alexa Diabetic Cardiovascular Autonomic Neuropathy and Left Ventricular Dysfunction | Open Access Journals
ISSN: 2327-5146
General Medicine: Open Access
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Diabetic Cardiovascular Autonomic Neuropathy and Left Ventricular Dysfunction

Didangelos T*
Aristotle University of Thessaloniki, Thessaloniki, Greece
Corresponding Author : Didangelos T
1st Propeudetic Department of Internal Medicine
Aristotle University of Thessaloniki, Diabetes Center
‘’AHEPA’’ Hospital. K. Paleologou 34
Panorama55236, Thessaloniki, Greece
E-mail: [email protected]
Received February 11, 2013; Accepted March 25, 2013; Published March 30, 2013
Citation: Didangelos T (2013) Diabetic Cardiovascular Autonomic Neuropathy and Left Ventricular Dysfunction. Gen Med (Los Angel) 1:104. doi: 10.4172/2327-5146.1000104
Copyright: © 2013 Didangelos T. This is an open-access article distributed under the terms of the Creative Commons Attribution License, which permits unrestricted use, distribution, and reproduction in any medium, provided the original author and source are credited.
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Cardiovascular autonomic neuropathy (CAN) is one of the most serious microvascular complications of Diabetes Mellitus (DM) and one of the most overlooked. CAN has been considered as an early subclinical feature of diabetic complications as it can occur one year of diagnosis in patients with poor controlled DM Type 2 and after two years of poor controlled DM Type 1, also. Furthermore, it has been associated with increased cardiovascular mortality and morbidity in many studies. The prevalence of CAN is ~17% in patients with type 1 diabetes and 22% in those with type 2 [1]. Clinical manifestations of CAN include resting tachycardia, altered heart rate and blood pressure variability, orthostatic hypotension, silent myocardial ischemia and infarction, arrhythmias and left ventricular diastolic and systolic dysfunction (LVDD) [2]. These manifestations could lead to exercise intolerance, perioperative instability and increased risk of cardiovascular events.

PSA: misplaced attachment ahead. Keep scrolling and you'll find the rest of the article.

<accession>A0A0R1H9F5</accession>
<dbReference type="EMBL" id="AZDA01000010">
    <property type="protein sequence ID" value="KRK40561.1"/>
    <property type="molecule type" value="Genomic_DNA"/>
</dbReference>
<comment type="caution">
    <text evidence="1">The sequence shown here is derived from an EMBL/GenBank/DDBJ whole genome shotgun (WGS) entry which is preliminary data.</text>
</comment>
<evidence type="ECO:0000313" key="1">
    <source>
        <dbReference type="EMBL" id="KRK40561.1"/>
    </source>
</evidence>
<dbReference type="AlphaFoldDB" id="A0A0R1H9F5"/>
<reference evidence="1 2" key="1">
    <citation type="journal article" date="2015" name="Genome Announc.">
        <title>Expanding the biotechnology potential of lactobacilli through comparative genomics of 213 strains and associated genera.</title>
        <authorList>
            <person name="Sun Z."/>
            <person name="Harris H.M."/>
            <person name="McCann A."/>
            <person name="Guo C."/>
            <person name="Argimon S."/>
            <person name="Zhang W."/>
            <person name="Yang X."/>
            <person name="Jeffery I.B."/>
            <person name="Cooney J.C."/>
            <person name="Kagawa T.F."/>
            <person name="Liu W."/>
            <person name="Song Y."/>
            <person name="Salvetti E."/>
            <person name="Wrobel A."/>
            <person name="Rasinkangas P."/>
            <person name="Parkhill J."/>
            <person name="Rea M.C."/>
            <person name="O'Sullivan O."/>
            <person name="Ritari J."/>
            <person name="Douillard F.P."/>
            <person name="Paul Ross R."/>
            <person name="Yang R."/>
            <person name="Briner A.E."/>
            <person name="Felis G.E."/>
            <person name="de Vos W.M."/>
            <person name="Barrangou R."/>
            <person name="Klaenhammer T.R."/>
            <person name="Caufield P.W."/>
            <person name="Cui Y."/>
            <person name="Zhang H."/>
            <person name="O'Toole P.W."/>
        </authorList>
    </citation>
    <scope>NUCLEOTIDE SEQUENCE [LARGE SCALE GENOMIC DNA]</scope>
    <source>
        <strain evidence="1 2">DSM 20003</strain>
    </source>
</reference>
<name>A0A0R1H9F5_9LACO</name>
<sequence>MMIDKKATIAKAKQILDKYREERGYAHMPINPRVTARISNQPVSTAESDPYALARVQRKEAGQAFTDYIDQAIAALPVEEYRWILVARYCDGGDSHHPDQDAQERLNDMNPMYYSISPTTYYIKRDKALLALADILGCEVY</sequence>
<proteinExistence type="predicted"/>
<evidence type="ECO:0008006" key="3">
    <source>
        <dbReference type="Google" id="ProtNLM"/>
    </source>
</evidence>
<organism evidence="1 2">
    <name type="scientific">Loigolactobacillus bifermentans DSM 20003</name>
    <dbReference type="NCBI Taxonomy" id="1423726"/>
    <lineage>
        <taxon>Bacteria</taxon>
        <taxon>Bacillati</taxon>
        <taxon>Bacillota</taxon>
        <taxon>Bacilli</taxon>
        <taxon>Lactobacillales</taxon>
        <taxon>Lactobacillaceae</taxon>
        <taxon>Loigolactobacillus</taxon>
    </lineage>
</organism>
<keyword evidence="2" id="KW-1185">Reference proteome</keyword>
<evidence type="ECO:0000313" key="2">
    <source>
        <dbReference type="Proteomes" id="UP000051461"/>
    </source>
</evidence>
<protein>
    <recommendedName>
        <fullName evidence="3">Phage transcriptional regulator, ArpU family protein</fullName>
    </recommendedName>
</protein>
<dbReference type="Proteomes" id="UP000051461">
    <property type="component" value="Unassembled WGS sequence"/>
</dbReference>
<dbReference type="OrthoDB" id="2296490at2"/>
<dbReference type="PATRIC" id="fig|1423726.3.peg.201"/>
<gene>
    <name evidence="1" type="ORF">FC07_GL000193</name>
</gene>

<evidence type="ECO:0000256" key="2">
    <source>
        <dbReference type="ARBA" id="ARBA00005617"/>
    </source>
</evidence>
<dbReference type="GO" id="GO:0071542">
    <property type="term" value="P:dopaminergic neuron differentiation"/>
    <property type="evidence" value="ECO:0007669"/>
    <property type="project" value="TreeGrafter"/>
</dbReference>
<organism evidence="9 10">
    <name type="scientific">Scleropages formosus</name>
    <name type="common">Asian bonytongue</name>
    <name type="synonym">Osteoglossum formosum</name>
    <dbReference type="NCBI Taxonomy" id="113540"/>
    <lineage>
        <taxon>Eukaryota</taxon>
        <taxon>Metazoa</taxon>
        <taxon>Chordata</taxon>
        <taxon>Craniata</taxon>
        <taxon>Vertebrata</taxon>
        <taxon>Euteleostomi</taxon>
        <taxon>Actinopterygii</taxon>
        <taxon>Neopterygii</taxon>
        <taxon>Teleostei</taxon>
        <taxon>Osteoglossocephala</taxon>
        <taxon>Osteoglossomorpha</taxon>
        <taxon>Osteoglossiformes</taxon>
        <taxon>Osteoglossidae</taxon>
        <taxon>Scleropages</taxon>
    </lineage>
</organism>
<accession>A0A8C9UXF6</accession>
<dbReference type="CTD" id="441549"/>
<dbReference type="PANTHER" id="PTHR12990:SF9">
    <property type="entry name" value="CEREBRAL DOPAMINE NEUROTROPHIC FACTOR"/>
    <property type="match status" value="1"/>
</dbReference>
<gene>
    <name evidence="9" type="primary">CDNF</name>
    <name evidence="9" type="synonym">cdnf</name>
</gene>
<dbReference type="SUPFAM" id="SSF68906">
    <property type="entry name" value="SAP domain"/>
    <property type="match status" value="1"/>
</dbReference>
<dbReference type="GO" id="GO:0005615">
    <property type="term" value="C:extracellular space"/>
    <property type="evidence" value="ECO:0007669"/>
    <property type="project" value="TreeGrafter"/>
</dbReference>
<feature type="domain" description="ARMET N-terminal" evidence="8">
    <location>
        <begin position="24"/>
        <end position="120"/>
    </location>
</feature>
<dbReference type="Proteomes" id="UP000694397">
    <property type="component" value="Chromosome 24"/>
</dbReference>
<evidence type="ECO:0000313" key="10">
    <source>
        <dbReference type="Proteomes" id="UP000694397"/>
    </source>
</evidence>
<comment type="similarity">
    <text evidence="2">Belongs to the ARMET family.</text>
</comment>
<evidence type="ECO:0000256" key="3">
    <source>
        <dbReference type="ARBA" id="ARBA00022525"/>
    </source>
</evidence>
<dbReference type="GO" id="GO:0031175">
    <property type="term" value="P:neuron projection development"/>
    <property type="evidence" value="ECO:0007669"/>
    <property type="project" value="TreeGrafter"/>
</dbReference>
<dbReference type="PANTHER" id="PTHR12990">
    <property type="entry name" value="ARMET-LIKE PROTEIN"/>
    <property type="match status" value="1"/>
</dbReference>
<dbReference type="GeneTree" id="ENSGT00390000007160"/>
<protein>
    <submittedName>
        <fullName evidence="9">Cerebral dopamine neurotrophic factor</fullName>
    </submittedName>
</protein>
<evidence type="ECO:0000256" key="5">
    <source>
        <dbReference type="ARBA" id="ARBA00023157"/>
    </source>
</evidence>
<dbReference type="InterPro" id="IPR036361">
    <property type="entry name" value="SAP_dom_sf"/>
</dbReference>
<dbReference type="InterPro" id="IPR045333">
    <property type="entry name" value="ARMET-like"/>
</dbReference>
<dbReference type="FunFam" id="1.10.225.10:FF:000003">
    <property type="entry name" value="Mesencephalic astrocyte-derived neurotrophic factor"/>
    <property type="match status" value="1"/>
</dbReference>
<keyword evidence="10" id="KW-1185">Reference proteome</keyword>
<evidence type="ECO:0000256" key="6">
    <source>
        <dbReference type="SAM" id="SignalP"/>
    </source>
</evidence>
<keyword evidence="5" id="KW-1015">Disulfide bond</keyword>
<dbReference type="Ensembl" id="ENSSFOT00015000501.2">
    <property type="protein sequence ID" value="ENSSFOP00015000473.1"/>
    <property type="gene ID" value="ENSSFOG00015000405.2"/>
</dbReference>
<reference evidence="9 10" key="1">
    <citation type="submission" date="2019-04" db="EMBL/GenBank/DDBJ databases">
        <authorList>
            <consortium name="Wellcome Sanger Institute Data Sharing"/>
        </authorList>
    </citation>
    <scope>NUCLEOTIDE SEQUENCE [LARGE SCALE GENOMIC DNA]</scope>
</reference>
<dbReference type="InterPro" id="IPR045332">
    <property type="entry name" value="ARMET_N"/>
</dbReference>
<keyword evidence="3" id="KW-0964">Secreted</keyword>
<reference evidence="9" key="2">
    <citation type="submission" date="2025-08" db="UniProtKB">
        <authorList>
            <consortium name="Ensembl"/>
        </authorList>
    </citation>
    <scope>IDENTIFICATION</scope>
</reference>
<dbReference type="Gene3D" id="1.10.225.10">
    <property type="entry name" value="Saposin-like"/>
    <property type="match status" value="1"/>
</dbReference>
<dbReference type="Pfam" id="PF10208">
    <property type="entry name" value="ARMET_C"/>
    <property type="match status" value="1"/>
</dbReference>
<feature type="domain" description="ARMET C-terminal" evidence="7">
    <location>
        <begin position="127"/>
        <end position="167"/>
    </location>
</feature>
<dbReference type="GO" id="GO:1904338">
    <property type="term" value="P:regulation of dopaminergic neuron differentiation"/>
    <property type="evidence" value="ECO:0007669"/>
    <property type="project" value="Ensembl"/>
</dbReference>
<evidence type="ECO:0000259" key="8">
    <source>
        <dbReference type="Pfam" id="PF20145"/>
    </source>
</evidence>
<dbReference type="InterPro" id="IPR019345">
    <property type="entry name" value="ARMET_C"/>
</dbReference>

Diabetes mellitus itself, without any other confounding factors such as arterial hypertension and coronary artery disease, can affect left ventricular function through three distinct mechanisms. CAN could be the first factor that affects left ventricular function as it happens early in the course of diabetes. The autonomic nervous system modulates the electrical and contractile activity of the myocardium via the interplay of sympathetic and parasympathetic activity. Another mechanism could be via diabetic myocardiopathy. Interstitial myocardial fibrosis, microangiopathic or metabolic changes may also be responsible for diabetic heart muscle disease and left ventricular dysfunction. The third mechanism could be via coronary artery disease directly. All these factors could lead to heart failure either independently or in synergy and parallel mode of action.
Angiotensin Converting Enzyme (ACE) inhibition and angiotensin II receptor blockade improves the prognosis of chronic heart failure as it has been observed in several studies. Our group studied the effect of ACE inhibition or angiotensin receptor blockade and their combination on both CAN and LVDD in asymptomatic patients with diabetes. We examined 62 patients (34 women) with long-term diabetes mellitus (24 with type 1 diabetes mellitus and CAN, duration of DM 18 years). The patients were aged 52 years and were free of coronary artery disease and arterial hypertension, were studied for a 12-month period. Early ACE inhibition or angiotensin receptor blockade improved both CAN and LVDD after 1 year of treatment in asymptomatic patients with type 1 or 2 diabetes mellitus. The combination was slightly better than monotherapies on CAN and LVDD [3]. In the same study an improvement of microalbuminuria was observed also. Of course, these effects should be validated by larger studies.
There is growing evidence about the usefulness of ACE inhibitors in the reduction of microalbuminuria and maybe they could improve diabetic retinopathy.
In present time no other treatment except good metabolic control has been indicated for the prevention or the delay of progression of CAN. Maybe, ACE inhibition could be an additive to good metabolic control and the only available treatment for the therapy of CAN, as they are useful for the treatment of the other two microvascular complications of DM, also.

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